Nixon, an early organizer of the Montgomery bus boycott and MIA treasurer since the group’s inception, expresses his frustration at “being treated as a newcomer” to the organization and resigns his position.1 On 8 July King and Abernathy met with Nixon to address his grievances, but Nixon’s dissatisfaction with the MIA persisted, and he resubmitted his resignation in November.2 King accepted the resignation on 6 March 1958.3
Rev. M. L. King, Jr., President
Montgomery Improvement Association
530-A South Union Street
This letter is addressed to you and the Board. Because I will be out of the city the last two (2) weeks in June and probably the first two (2) weeks in July, I am tending you my resignation as treasurer of the MIA to be in effect the 10th of June or sooner.
Since I have only been treasurer in name and not in reality, it will not be hard to find someone to do what I have been doing, even a school boy. I resent being treated as a newcomer to the MIA. It is my dream, hope and hard work since 1932 and I do not expect to be treated as a child.
I shall not attempt to go into all the details of the things I dislike, but as I told you before you left for the Gold Coast that I was going to resign and that whatever the reason for my resigning shall not effect my respect for the organization that is bigger than I or any of its members. I regret to have to make the decision but if it will help the organization, I am gald to make the sacrifice.
With every good wish. I am
E. D. Nixon
1. In a 1977 interview Nixon elaborated on his reasons for resigning: “I disagreed with how the records were kept. And I thought that King’s were somehow remiss. I wanted to protect my ‘open book’ reputation.” Nixon recalled that King disapproved of this approach, and that he once explained to Nixon that “you let the people know how much money you got, they won’t give you no more, or they’ll sue for it” (Steven M. Millner, “The Montgomery Bus Boycott, A Case Study in the Emergence and Career of a Social Movement,” in The Walking City, ed. David J. Garrow [Brooklyn, N.Y.: Carlson Publishing, 1989], p. 550).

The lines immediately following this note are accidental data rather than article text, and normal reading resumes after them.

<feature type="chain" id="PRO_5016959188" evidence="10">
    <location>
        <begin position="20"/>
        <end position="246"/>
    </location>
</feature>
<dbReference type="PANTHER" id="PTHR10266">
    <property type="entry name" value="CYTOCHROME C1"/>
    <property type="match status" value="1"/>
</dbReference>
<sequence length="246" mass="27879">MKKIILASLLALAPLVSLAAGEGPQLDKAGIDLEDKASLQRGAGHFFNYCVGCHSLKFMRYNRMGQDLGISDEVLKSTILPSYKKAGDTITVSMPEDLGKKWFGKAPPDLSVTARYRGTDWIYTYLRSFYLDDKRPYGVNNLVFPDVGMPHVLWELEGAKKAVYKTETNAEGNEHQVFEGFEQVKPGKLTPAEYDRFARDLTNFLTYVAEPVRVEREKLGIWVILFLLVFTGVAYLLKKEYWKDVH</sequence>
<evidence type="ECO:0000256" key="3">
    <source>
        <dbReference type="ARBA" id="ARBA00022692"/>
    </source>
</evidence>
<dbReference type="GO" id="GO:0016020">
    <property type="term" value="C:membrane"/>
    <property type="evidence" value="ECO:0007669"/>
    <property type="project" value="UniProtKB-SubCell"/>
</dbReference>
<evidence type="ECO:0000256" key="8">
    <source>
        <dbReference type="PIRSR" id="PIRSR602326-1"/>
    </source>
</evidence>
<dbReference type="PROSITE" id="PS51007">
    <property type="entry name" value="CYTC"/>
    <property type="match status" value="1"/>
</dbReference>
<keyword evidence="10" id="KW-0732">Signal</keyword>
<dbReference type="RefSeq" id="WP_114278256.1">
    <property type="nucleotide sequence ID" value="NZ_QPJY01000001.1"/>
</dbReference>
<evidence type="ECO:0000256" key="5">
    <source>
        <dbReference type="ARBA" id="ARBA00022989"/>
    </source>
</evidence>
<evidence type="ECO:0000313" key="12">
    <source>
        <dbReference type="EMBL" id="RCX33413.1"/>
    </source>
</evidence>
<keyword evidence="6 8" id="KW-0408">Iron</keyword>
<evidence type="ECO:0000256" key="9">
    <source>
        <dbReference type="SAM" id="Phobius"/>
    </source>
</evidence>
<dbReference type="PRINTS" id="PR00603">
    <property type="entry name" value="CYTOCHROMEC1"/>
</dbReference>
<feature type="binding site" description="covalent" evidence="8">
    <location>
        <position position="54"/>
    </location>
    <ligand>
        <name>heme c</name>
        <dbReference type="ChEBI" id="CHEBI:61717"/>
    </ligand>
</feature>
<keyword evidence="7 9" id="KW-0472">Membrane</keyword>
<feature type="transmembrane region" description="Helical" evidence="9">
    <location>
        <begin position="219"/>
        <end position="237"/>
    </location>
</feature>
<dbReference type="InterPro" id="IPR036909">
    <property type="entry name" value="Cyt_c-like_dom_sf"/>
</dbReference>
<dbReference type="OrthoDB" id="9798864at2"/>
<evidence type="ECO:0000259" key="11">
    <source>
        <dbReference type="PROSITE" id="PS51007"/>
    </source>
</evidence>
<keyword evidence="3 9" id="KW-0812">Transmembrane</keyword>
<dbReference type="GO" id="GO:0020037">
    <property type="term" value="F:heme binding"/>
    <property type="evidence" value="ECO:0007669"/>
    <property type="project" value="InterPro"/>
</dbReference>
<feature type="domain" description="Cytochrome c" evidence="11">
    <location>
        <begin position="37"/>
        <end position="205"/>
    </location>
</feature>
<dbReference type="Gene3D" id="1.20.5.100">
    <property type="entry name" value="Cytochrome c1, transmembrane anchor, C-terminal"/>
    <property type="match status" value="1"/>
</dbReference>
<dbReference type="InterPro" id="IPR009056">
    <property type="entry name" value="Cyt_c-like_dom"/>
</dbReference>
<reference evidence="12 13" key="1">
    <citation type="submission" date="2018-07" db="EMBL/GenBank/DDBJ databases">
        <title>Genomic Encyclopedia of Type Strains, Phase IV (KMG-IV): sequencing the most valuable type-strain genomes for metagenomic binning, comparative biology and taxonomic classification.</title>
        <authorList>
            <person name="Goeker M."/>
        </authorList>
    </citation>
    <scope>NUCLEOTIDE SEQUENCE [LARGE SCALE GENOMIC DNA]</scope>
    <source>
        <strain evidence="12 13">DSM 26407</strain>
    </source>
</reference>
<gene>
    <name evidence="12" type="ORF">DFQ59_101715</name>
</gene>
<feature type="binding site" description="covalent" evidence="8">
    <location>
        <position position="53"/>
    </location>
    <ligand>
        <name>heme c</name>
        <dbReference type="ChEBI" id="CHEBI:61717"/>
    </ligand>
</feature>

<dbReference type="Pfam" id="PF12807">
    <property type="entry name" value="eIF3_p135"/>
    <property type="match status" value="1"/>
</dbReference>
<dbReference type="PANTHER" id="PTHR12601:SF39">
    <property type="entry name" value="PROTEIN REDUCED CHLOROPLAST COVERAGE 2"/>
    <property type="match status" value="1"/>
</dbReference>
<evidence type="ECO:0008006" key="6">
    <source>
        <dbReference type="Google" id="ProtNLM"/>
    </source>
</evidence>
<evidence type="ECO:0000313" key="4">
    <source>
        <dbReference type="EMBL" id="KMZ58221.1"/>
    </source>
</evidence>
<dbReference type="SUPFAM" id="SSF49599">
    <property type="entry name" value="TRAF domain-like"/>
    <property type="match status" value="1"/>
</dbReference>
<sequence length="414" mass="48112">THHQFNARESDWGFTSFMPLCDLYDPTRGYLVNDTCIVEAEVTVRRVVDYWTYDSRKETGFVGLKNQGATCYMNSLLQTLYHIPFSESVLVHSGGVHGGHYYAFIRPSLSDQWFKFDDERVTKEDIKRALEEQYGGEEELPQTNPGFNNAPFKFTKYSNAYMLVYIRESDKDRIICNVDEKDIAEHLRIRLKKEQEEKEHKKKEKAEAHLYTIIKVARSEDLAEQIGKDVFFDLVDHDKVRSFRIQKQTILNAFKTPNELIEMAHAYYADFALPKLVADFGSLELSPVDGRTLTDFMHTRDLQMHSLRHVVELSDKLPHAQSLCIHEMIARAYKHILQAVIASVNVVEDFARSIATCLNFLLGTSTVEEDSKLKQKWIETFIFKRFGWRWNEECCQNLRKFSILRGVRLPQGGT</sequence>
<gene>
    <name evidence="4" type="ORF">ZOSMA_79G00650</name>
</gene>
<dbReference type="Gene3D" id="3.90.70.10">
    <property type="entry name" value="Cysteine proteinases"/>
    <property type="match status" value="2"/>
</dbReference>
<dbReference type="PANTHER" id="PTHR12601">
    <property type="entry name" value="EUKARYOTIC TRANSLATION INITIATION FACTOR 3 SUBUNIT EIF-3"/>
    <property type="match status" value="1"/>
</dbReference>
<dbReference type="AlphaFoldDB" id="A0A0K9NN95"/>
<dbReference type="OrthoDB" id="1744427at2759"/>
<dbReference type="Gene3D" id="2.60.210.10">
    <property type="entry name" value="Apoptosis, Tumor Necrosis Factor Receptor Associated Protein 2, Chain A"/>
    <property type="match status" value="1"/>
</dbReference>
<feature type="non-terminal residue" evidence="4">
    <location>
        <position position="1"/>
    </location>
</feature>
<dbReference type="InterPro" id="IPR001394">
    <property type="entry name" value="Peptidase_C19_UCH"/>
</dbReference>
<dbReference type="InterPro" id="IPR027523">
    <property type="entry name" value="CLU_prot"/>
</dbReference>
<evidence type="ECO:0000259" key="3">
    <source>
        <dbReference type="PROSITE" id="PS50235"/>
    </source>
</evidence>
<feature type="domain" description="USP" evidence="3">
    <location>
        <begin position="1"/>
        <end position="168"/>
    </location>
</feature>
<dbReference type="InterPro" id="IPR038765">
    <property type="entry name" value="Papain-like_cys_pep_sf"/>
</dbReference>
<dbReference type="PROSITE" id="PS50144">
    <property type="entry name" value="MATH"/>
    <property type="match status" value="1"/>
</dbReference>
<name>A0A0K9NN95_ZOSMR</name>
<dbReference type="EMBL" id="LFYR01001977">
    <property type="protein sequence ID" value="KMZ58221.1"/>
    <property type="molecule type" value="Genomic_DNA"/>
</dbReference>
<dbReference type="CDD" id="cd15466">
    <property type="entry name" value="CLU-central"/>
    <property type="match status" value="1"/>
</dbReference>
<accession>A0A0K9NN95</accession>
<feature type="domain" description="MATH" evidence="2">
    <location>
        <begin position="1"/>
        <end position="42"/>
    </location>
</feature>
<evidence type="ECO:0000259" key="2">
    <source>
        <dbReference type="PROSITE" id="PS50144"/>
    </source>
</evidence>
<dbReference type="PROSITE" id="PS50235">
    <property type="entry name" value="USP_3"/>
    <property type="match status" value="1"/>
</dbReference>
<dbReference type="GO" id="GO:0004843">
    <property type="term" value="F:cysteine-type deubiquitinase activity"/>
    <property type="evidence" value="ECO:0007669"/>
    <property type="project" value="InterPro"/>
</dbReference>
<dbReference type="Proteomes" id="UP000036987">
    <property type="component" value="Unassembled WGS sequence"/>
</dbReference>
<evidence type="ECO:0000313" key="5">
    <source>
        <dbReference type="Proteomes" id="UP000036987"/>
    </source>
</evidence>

2. Nixon to King, 4 November 1957. In a 15 July letter to Benjamin McLaurin of the Brotherhood of Sleeping Car Porters, King agreed to speak at a testimonial dinner for Nixon, calling the proposed event “a wonderful idea” that would honor Nixon for the “great and permanent contribution that he has made for the cause of freedom here in the State of Alabama.” This dinner was later canceled, but on 13 August Abernathy delivered the main address at a similar event at Montgomery’s Holt Street Baptist Church (“Honor E. D. Nixon in Montgomery,” Associated Negro Press, 11 September 1957).
3. See pp. 376-377 in this volume.
MLKP-MBU, Martin Luther King, Jr., Papers, 1954-1968, Boston University, Boston, Mass.